In a room packed with journalists, cameras and photographers, the president of the Film Academy, Mariano Barroso , opened the event by welcoming Cate Blanchett, who was very grateful for the award. “When they called me to tell me that they were going to give me the International Goya, I was speechless, because Spanish cinema has had a fundamental influence on me, not only because of the work of Almodóvar and Amenábar, but also because of all cinema spoken in Spanish” he explained.
Winner of two Oscars, for Best Leading Actress for Woody Allen ‘s Blue Jasmine , and Best Supporting Actress for Martin Scorsese ‘s The Aviator. .In addition to three Golden Globes, three BAFTAs and three Screen Actors Guild Awards, Blanchett is one of the greatest talents in world cinema today. Some awards that represent recognition of his professional career. “I am old enough to say that I have a career, and I hope that it will continue to advance and take me in multiple directions. The creative path is full of deviations, it is not a straight line. If one decides to make applause the objective of the experience and ignore what work is, one is making a mistake. When you make a movie, a play, a book, how the audience is going to receive it is completely out of your control.”
Project with Almodovar
The actor spoke with enthusiasm about her upcoming projects, among which is Manual for cleaning women , by Pedro Almodóvar, an adaptation of the book by Lucía Berlín produced by El Deseo and Dirty Films, a company of which she is the founder and director together with Andrew Upton(with whom he chaired and artistically directed the Sydney Theater Company from 2008 to 2014. He had words of praise and admiration for the director from La Mancha. “I have known him for 20 years and we have been talking about working together for a long time. Now we have found a project that excites us both. There was another that did not materialize because it was not the right time, but now it is, “he revealed, adding that making this adaptation “means working with a person and a film culture that I love. It has always interested me and allows me to enter Pedro’s universe”.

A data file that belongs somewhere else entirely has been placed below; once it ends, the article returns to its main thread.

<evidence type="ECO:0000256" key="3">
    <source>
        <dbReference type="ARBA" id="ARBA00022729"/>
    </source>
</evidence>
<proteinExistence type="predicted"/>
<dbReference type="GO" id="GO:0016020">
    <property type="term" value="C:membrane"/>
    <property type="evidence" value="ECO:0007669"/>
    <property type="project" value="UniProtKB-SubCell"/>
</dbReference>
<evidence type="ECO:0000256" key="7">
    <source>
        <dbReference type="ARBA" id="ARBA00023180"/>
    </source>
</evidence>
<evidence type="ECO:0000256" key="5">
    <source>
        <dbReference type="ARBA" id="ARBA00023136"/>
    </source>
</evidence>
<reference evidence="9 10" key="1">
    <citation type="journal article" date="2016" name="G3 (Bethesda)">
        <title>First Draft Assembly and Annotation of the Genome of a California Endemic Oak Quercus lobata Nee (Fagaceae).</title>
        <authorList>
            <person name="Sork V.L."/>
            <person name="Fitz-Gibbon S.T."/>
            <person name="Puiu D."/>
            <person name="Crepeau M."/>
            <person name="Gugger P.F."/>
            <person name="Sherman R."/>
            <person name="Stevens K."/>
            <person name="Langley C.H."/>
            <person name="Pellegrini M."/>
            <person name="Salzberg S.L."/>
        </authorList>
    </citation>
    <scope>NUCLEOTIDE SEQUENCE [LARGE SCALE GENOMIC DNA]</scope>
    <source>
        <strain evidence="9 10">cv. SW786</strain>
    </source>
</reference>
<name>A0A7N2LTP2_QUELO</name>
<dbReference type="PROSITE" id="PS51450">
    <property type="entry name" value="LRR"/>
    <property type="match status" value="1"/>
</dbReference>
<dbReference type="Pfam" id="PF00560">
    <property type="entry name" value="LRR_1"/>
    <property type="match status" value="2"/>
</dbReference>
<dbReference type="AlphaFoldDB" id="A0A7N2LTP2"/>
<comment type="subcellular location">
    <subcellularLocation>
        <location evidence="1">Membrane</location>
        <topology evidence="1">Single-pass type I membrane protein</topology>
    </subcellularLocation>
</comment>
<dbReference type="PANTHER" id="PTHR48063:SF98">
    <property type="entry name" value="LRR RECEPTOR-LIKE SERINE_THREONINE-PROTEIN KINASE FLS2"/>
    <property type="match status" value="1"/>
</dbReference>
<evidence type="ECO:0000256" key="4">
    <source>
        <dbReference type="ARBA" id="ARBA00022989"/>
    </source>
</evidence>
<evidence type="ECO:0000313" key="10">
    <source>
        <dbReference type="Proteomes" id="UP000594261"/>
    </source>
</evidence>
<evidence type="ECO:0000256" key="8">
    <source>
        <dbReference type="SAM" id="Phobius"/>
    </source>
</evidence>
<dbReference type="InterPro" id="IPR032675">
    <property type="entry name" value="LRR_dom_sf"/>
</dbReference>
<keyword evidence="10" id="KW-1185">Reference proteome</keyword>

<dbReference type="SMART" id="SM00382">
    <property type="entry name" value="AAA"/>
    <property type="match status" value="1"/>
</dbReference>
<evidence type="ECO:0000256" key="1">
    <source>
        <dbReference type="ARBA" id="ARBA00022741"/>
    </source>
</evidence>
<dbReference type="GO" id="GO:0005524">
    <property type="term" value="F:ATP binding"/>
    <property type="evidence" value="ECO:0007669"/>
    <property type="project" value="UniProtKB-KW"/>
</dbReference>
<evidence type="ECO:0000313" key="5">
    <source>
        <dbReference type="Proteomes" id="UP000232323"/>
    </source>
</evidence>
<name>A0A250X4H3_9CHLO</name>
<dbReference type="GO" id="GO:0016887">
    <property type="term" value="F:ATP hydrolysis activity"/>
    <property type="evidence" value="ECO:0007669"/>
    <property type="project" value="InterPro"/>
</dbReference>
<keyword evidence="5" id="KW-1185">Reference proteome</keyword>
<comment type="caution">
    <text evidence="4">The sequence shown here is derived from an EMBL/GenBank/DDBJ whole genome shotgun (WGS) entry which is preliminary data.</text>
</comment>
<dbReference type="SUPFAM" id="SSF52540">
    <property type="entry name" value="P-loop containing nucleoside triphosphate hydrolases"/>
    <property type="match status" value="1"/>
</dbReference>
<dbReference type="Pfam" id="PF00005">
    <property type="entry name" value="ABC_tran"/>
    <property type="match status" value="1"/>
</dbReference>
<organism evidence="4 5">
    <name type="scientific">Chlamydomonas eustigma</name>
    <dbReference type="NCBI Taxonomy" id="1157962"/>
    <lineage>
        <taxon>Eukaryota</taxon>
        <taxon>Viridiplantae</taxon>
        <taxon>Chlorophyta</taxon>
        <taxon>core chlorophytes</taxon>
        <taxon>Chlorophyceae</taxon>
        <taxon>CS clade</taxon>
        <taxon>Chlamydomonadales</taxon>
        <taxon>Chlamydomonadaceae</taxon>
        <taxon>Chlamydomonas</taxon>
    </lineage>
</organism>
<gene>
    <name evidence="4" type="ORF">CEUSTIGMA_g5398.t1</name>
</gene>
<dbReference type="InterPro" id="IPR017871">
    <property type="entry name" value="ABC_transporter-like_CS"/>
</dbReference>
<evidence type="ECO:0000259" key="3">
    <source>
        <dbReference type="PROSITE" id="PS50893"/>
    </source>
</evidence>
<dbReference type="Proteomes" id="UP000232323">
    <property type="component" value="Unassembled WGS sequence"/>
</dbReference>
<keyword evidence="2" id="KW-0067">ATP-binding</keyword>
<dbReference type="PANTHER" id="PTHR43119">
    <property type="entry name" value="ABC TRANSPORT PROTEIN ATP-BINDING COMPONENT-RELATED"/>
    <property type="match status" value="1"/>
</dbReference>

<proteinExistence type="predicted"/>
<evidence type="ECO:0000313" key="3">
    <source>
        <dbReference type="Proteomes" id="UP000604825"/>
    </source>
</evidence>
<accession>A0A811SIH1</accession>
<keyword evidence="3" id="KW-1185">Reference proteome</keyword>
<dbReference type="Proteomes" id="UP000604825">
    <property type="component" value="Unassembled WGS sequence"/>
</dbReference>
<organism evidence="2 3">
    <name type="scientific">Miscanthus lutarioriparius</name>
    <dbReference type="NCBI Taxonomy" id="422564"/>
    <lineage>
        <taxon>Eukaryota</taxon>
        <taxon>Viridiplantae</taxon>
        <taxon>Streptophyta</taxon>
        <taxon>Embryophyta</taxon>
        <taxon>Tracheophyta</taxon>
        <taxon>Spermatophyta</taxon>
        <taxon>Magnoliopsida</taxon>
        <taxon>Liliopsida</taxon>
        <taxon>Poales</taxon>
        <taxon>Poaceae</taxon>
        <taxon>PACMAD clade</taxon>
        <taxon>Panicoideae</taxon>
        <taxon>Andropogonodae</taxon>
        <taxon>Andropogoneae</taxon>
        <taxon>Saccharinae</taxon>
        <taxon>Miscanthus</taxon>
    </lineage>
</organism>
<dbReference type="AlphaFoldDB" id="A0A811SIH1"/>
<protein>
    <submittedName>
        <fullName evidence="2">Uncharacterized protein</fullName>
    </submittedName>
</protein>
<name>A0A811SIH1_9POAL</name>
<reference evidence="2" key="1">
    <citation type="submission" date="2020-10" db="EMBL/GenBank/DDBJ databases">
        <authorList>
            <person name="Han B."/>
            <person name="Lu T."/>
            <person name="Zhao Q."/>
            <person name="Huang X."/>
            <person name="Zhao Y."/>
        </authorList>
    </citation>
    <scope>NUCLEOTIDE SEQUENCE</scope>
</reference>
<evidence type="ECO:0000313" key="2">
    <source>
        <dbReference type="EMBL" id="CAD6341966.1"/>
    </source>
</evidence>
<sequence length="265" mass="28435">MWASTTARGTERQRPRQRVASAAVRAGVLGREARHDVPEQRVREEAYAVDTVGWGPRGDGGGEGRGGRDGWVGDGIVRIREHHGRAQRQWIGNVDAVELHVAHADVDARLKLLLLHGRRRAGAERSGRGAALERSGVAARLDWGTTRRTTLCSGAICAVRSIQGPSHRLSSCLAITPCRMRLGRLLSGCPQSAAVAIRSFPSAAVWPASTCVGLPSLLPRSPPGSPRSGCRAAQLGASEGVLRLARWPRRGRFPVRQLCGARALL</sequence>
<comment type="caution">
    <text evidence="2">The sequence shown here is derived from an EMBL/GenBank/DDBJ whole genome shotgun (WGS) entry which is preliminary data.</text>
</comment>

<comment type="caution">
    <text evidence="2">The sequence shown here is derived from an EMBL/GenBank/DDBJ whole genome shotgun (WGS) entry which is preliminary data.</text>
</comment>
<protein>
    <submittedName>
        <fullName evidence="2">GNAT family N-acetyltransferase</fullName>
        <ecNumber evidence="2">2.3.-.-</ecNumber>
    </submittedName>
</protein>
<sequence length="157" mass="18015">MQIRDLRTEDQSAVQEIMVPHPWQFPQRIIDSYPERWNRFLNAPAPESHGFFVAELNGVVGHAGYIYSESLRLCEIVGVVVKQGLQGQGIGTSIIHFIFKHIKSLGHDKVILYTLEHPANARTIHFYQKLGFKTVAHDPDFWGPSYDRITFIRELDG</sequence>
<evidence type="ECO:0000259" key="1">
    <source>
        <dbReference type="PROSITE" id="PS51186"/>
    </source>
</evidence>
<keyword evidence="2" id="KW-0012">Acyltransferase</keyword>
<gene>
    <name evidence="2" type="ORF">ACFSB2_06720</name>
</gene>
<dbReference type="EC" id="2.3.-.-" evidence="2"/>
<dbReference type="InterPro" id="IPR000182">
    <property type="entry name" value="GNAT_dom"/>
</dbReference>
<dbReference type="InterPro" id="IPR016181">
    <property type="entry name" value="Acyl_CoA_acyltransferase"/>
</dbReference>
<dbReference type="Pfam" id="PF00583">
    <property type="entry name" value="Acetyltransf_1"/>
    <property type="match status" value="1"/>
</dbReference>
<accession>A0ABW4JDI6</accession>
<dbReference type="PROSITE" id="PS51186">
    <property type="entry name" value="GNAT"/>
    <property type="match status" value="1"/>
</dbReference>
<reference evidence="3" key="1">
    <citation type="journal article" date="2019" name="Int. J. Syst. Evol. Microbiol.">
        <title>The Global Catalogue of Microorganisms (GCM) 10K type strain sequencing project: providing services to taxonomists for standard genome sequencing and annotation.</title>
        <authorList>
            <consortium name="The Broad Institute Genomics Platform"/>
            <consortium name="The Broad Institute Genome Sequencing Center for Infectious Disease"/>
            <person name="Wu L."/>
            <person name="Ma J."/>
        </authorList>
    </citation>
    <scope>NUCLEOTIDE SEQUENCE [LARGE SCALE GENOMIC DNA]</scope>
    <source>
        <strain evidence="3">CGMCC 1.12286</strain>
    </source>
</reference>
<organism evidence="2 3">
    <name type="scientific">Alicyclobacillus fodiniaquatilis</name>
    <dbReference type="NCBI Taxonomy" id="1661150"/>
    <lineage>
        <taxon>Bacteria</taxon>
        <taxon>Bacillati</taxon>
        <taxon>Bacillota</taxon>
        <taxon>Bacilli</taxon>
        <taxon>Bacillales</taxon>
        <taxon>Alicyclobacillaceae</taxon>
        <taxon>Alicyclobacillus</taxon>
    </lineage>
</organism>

This will be Almodóvar’s first film in English. “The key to working with him is that he is an excellent writer, an artist. All his cinema, everything he has created has a brutal influence. The script that he has proposed to me is unique, I had not seen something like it. Lucia Berlin’s stories can be represented cinematographically in very different ways, but Pedro’s point of view makes us go further, that we delve into concepts that have to do with addiction at different levels. We are going to talk about addictive relationships, but also about substance addiction, ”she recounted enthusiastically.
In addition, Blanchett currently has Nightmare Alley by Guillermo del Toro which she said “generates a great story behind each character that helps you a lot.”
Academies and festivals
Blanchett highlighted the important role of film academies and festivals today. “They have much more than nominees, red carpet and awards. There is work to support the industry and they are mentors in a process that has to look at the present and the future without fear. We find social movements such as Black Lives Matter or MeToo that must be understood and included. That inclusivity has to be adapted at all levels. If an academy does not understand these concepts and does not look to the future, it ends up being irrelevant, ”she said bluntly.
She also referenced the damage the pandemic has done to culture. “We have all missed going to a movie theater and all these types of cultural events that allow us to share experiences with complete strangers. We have missed it in the cinema, but in the theater even more”, she assured, although she acknowledged that the cinema was already “in danger” before the virus spread. “I had the hope, which I still do, that once we go out on the street we would really want to meet and we would do it in a movie theater. I don’t lose it.” But “we must be aware of what has happened: for 18 months we have been consuming on platforms,” she said, after considering that “the works should be seen as they have been planned. When we talk about creativity we talk about great ideas. The size of the screens doesn’t matter if the ideas are big”. The Australian actress and producer is currently involved in the pre-production of the series Disclaimer, directed by Alfonso Cuarón for AppleTV+, in which she will star and executive produce, and has just wrapped filming on Todd Field ‘s TAR , which she also produces and stars in, and Guillermo del Toro’s version of Pinocchio , for Netflix.